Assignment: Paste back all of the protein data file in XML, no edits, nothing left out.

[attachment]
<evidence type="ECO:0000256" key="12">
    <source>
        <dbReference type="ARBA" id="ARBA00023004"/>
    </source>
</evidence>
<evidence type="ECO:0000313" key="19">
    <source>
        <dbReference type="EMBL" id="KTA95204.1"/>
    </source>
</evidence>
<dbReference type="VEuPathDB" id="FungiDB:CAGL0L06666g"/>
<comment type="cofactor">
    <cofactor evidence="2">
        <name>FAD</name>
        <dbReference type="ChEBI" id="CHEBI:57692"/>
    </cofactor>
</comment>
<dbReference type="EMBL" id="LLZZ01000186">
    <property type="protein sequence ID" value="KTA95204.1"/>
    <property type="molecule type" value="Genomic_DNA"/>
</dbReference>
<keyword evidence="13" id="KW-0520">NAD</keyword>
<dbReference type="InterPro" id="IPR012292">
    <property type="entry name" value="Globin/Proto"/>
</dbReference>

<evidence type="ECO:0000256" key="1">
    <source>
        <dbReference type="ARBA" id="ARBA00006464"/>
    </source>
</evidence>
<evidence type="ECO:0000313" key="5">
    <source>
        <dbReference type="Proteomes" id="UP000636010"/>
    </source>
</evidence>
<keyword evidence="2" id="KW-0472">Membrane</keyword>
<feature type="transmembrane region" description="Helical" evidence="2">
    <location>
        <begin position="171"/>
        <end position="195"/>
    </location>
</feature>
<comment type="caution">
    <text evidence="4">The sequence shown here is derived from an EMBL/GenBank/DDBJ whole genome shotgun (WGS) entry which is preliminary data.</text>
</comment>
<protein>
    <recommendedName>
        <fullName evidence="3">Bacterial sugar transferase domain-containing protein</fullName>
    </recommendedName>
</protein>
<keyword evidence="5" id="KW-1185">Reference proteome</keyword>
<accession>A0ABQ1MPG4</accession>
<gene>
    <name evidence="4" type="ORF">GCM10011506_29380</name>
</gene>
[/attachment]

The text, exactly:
<evidence type="ECO:0000256" key="12">
    <source>
        <dbReference type="ARBA" id="ARBA00023004"/>
    </source>
</evidence>
<evidence type="ECO:0000313" key="19">
    <source>
        <dbReference type="EMBL" id="KTA95204.1"/>
    </source>
</evidence>
<dbReference type="VEuPathDB" id="FungiDB:CAGL0L06666g"/>
<comment type="cofactor">
    <cofactor evidence="2">
        <name>FAD</name>
        <dbReference type="ChEBI" id="CHEBI:57692"/>
    </cofactor>
</comment>
<dbReference type="EMBL" id="LLZZ01000186">
    <property type="protein sequence ID" value="KTA95204.1"/>
    <property type="molecule type" value="Genomic_DNA"/>
</dbReference>
<keyword evidence="13" id="KW-0520">NAD</keyword>
<dbReference type="InterPro" id="IPR012292">
    <property type="entry name" value="Globin/Proto"/>
</dbReference>

<evidence type="ECO:0000256" key="1">
    <source>
        <dbReference type="ARBA" id="ARBA00006464"/>
    </source>
</evidence>
<evidence type="ECO:0000313" key="5">
    <source>
        <dbReference type="Proteomes" id="UP000636010"/>
    </source>
</evidence>
<keyword evidence="2" id="KW-0472">Membrane</keyword>
<feature type="transmembrane region" description="Helical" evidence="2">
    <location>
        <begin position="171"/>
        <end position="195"/>
    </location>
</feature>
<comment type="caution">
    <text evidence="4">The sequence shown here is derived from an EMBL/GenBank/DDBJ whole genome shotgun (WGS) entry which is preliminary data.</text>
</comment>
<protein>
    <recommendedName>
        <fullName evidence="3">Bacterial sugar transferase domain-containing protein</fullName>
    </recommendedName>
</protein>
<keyword evidence="5" id="KW-1185">Reference proteome</keyword>
<accession>A0ABQ1MPG4</accession>
<gene>
    <name evidence="4" type="ORF">GCM10011506_29380</name>
</gene>